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For example:

A <- 1:10
B <- A

Both A and B reference the same underlying vector.

Before I plow off and implement something in C... Is there a function in R which can test whether two variables reference the same underlying object?

Thanks.

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Why do you need to know if they refer to the same underlying object from R code? –  Tommy Sep 6 '11 at 23:03
    
I'm tallying memory usage, and don't want to count the same allocations more than once. Doing it at the R level probably won't be very accurate, but it should give a reasonable ballpark. –  Zach Sep 6 '11 at 23:43
    
The OP has a valid question, and identical doesn't cut it. Just because two things are identical doesn't mean that lazy evaluation isn't occurring. One could create a list of 1000 items that consume only marginally more space than 1 item; or create 1000 items separately that do consume 1000x as much space as one item. –  Iterator Sep 6 '11 at 23:47

2 Answers 2

up vote 13 down vote accepted

You can use the .Internal inspect function:

A <- 1:10
B <- A
.Internal(inspect(A))
# @27c0cc8 13 INTSXP g0c4 [NAM(2)] (len=10, tl=0) 1,2,3,4,5,...
.Internal(inspect(B))  # same
# @27c0cc8 13 INTSXP g0c4 [NAM(2)] (len=10, tl=0) 1,2,3,4,5,...
B[1] <- 21
.Internal(inspect(B))  # different
# @25a7528 14 REALSXP g0c6 [NAM(1)] (len=10, tl=150994944) 21,2,3,4,5,...

Simon Urbanek has written a simple package with similar functionality. It's called... wait for it... inspect. You can get it from R-forge.net by running:

install.packages('inspect',repos='http://www.rforge.net/')

UPDATE: A word of warning:

I recommend you use Simon's package because I'm not going to recommend you call .Internal. It certainly isn't intended to be used interactively and it may very well be possible to crash your R session by using it carelessly.

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3  
Oooooooh, I just love what shows up for ?.Internal: Only true R wizards should even consider using this function, and only R developers can add to the list of internal functions. This sentence is rich. :) (+1 when I can vote in a bit.) –  Iterator Sep 6 '11 at 23:58
    
Absolutely Fantastic! Thanks, just what I'm looking for. –  Zach Sep 6 '11 at 23:59
2  
@Iterator: I like to pretend to be a wizard. I have a hat and everything. I also run with scissors. –  Joshua Ulrich Sep 7 '11 at 0:09
    
@Joshua: When you get a chance, can you take a look @ this question. I want to know where the R wizards publish their secrets. :) –  Iterator Sep 7 '11 at 0:10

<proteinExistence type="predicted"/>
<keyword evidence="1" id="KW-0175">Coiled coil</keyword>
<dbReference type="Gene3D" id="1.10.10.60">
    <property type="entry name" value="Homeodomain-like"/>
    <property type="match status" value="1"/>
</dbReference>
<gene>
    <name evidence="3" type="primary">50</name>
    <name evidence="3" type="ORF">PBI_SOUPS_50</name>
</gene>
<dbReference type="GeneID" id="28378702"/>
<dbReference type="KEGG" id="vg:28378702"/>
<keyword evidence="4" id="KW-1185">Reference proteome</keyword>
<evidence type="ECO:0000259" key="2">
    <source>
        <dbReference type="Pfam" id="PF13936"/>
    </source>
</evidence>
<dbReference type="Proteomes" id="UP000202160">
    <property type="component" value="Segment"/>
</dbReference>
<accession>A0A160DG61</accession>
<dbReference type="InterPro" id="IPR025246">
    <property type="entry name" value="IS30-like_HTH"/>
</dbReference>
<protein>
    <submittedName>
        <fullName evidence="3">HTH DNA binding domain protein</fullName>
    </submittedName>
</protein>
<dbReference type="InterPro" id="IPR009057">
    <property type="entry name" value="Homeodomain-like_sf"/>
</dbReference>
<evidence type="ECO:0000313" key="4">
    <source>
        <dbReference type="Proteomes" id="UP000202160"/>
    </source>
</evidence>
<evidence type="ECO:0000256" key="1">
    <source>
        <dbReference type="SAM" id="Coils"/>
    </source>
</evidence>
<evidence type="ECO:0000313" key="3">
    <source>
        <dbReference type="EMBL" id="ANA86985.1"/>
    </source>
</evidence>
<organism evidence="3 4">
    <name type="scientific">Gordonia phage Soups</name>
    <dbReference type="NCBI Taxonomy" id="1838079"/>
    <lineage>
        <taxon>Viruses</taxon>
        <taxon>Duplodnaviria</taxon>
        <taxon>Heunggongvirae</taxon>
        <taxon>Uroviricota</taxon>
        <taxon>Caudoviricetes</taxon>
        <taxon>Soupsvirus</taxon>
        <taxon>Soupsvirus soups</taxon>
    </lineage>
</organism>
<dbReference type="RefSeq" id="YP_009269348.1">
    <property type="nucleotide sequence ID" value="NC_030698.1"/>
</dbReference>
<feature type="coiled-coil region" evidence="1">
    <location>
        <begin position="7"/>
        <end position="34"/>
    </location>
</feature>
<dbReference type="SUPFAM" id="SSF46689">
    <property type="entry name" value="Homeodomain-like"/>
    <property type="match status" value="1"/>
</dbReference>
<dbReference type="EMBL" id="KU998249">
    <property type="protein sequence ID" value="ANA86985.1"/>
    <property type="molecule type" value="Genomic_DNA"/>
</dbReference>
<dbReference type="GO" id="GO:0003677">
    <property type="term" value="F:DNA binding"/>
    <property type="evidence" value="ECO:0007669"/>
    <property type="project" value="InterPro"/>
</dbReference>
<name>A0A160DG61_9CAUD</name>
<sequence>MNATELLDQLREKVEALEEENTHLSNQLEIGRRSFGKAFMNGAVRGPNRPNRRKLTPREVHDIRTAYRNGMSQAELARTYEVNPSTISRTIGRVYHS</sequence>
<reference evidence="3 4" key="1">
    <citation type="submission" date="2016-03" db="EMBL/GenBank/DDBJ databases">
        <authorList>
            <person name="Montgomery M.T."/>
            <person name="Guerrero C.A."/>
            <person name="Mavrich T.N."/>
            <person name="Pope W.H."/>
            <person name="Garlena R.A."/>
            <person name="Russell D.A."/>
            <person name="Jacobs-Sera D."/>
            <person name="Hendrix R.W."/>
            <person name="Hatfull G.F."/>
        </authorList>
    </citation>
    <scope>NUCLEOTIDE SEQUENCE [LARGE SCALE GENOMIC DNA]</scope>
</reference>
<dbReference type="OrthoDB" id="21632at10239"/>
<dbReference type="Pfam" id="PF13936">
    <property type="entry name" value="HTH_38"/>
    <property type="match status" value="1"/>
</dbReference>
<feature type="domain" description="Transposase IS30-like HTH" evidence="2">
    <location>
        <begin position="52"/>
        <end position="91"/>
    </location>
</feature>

2  
Yes, I have ported my inspect implementation to core R, and I'm essentially just maintaining the R version of it. Since inspect seems to be still used I may re-map it to use the internal version, but you can safely use .Internal(inspect(x)). FWIW there is also R_inspect at C level (useful in gdb). –  Simon Urbanek Feb 7 '12 at 1:27

You can get at this via tracemem: if these are pointing to the same memory location, they are the same memory objects.

> a = 1:10
> b = a
> tracemem(a)
[1] "<0x00000000083885e8"
> tracemem(b)
[1] "<0x00000000083885e8"
> b = 1:10
> tracemem(b)
[1] "<0x00000000082691d0"
> 

As for why it is very useful to know if they are the same objects: if they are pointing to the same object and there's a delayed evaluation / lazy evaluation / promise then if one object changes, calculations will be suspended while a new block of memory is assigned. In some contexts the delay can be substantial. If there are large objects, then the wait is long while a big block of memory is allocated and copied. Other times it could just be a death by a thousand cuts: lots of little perturbations and delays here and there.

Update (Incorporating Joshua's comment): Be sure to use untracemem(), lest you get lots of output. You can also look at retracemem, though I can't yet comment on its utility for setting the trace.

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Thanks this looks like it would do it too. I didn't realize that you could use tracemem() this way. –  Zach Sep 7 '11 at 0:01
    
That's a safer solution, but you would probably want to untracemem after your comparison, else you'll be notified every time any of the "traced" objects are altered. –  Joshua Ulrich Sep 7 '11 at 0:07
    
Safer, but you won't be a wizaRd, just a muggle. :( –  Iterator Sep 7 '11 at 0:12

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